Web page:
Sadly, after those 2 great books, I’ve hit three I did not even finish. That and the relentless summer heat didn’t really urge me to start writing the reviews. Fortunately, that streak of bad reading luck came to an end, as I’ve also read a great, recent SF novella by Peter Watts, and finished yet another book on Rembrandt.

As the summer drought is still not over, I’ve decided I simply won’t bother trying to write longer, in-depth reviews for these books. I won’t even try to write up Hard To Be A God, the 1964 political allegory by the Strugatsky brothers, and the first book in that row of DNFs. I stopped after only 40 pages, not enough to write something meaningful, except that it was all too obviously allegorical for my tastes. Anyhow, without further ado, here’s those 4 mini-reviews…

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FAVORITE ART BOOKS

A couple of months ago I moved the bulk of my art book collection to another room. I decided to keep a small part, favorites, on my regular shelves. I’ve written a bit on each of those 20 titles below – 20 being just a coincidence by the way.

It is very much intended as a book list, not a list of favorite artists, as that would include a lot more names. The titles are mainly from established contemporary artists, with just three older painters – three big ones, yes.

Click on the covers to be taken to the publisher’s website or some other resource – with more extensive text on the book and the artist.

I’ve included images of artworks too: click those to enlarge.

Here’s an index of all my other art book reviews, most of which are not included in this list.


KADER ATTIA – The Repair from Occident to Extra-Occidental Cultures
Greenbox, 2014, 176 pages

Kader Attia cover

In 2012, my visit to dOCUMENTA (13) would have been a bit of a disappointment if it weren’t for two artists. One of those is Kader Attia. His installation The Repair From Occident to Extra-Occidental Cultures was jaw dropping, the highlight being slides showing repaired African statues and the likes next to the mended faces of mutilated soldiers from the First World War. The book has all slides, and more. A beautiful edition, full of the uncanny.

Kader Attia work Continue reading

REMBRANDT: THE LATE WORKS – J. Bikker & G.J.M. Weber (2014)

rembrandt-the-late-worksAs I’m a bit bogged down in the 700 pages of Erikson’s epic Gardens Of The Moon, I’ve decided to do a review of an art book I’ve just finished. I will finish that first book of The Malazan series, I like it a lot, but it’s just such a slow, massive read, and on top of that it has been a busy few weeks too. So here’s some thoughts on Rembrandt! There’s more pictures after the jump!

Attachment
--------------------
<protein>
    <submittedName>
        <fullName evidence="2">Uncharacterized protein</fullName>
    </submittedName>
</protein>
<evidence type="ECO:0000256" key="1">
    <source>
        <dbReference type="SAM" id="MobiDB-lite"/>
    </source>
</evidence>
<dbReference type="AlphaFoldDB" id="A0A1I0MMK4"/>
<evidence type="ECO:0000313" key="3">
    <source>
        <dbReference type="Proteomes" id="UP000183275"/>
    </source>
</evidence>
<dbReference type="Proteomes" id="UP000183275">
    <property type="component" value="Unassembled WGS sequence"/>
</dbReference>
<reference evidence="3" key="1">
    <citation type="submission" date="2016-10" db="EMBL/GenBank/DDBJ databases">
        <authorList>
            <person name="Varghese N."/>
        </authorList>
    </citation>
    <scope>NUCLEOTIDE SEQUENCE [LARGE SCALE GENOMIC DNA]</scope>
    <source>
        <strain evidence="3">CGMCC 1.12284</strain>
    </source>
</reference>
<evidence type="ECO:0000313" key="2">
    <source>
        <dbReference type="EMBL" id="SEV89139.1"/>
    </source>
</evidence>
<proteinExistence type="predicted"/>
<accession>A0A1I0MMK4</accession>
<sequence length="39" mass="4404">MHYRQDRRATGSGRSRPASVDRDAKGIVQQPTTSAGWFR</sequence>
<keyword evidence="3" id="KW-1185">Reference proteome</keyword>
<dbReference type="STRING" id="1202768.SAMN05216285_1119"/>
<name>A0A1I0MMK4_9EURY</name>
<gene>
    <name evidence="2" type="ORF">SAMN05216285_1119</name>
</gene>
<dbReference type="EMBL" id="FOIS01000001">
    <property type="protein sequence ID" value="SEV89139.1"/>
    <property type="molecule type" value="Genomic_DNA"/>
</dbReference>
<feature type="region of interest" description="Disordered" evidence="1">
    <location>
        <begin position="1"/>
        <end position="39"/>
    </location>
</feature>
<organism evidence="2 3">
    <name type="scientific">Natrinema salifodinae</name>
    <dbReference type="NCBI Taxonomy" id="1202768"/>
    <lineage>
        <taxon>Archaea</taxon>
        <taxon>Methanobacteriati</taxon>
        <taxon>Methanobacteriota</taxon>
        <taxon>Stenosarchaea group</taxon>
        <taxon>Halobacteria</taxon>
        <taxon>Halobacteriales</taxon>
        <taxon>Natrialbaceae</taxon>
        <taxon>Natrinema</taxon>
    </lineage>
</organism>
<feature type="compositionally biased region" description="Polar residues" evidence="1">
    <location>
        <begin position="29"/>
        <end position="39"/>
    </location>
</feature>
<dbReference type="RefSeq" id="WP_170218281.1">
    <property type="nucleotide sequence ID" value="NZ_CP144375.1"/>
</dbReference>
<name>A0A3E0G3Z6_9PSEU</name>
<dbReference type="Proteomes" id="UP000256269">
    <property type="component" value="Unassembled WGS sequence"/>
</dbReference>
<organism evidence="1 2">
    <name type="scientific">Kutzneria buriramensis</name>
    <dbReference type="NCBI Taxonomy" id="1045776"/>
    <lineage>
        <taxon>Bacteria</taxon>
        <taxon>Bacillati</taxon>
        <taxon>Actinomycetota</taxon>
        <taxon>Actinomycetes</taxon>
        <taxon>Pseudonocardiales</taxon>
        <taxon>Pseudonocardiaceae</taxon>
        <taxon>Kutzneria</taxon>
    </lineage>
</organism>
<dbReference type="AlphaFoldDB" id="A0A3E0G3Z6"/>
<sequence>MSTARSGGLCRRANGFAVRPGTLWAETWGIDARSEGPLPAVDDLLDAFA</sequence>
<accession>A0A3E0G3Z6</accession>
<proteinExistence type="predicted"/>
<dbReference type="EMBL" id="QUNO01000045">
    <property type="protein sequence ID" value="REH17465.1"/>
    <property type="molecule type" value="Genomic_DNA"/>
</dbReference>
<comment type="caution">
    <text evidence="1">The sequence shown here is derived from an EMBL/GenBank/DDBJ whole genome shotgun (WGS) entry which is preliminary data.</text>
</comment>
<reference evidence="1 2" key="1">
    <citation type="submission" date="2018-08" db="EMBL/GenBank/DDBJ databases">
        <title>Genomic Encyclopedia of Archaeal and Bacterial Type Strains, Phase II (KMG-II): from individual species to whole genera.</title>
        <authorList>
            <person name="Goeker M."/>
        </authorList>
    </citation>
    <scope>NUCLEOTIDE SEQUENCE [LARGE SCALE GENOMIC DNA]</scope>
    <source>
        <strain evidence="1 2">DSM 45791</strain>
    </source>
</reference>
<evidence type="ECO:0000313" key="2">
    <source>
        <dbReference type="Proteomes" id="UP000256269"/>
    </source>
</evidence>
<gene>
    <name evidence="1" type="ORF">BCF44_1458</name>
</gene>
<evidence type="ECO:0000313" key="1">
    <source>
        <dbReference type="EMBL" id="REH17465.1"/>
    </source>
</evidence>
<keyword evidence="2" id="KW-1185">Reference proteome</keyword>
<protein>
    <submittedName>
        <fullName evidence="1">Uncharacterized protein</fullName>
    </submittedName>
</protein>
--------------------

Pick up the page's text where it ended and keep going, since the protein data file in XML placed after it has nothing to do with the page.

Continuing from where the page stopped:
I had the pleasure of coming of age in a group of friends heavily interested in contemporary art – 2 of them painters themselves – and so I’ve spent quite some time of my early twenties in art museums and galleries. I still do, but to a much, much lesser extent. During those years, I’ve come to realize that the history of art has a lot to offer too, and that art doesn’t need to be new and shiny to be of interest. I kinda already knew that, as I cried seeing Botticelli’s fifteenth century masterpiece Allegory of Spring in the Uffizi in Florence when I was 17. But it was only in 2007, when I saw a documentary on contemporary Belgian painter Sam Dillemans, that I gained the right mental tools to really look at “old” art. Dillemans is a huge Van Gogh fan, and he uses Van Gogh to explain that it’s not really important what you paint, but how you paint it. That’s obvious maybe, but to my 28-year old self it was revelatory.

Enter me, 35, seeing Rembrandt Van Rijn’s final self-portrait in the Mauritshuis in The Hague, July 2014. That museum has Vermeer’s The Girl With The Pearl Earing too, but the 1669 self-portrait is the true gem of the collection. I was struck by lightning. I had seen paintings by Rembrandt before, but never one of his late works. The way he painted his hair, topped with a kind of turban or ribbon, is simply stunning. In a way, what I saw was the birth of impressionist and even expressionist painting, already in the 17th century. It took me half an hour before I could continue to the next painting, and before leaving the museum, I returned to it again. A profound delight.

Zelfportret, 1669

So when The National Gallery in London and the Rijksmuseum in Amsterdam put on an historic, first time exhibition devoted to Rembrandt’s later works, I was thrilled. The London show ran from October 2014 to January 2015, and travelled to Amsterdam afterwards, from February to May 2015. I saw the Amsterdam exhibition. It was amazing.

I didn’t buy the exhibition’s catalogue afterwards, but the taught of it kept nagging, and a few weeks ago I did order it. Jonathan Bikker & Gregor J.M. Weber have done an excellent job in putting together a clear yet detailed book on Rembrandt’s later works. The book includes contributions of the editors, and Majoerie E. Wieseman, Erik Hinterding, Marijn Schapelhouman and Anna Krekeler. It has 325 pages and tons of illustrations.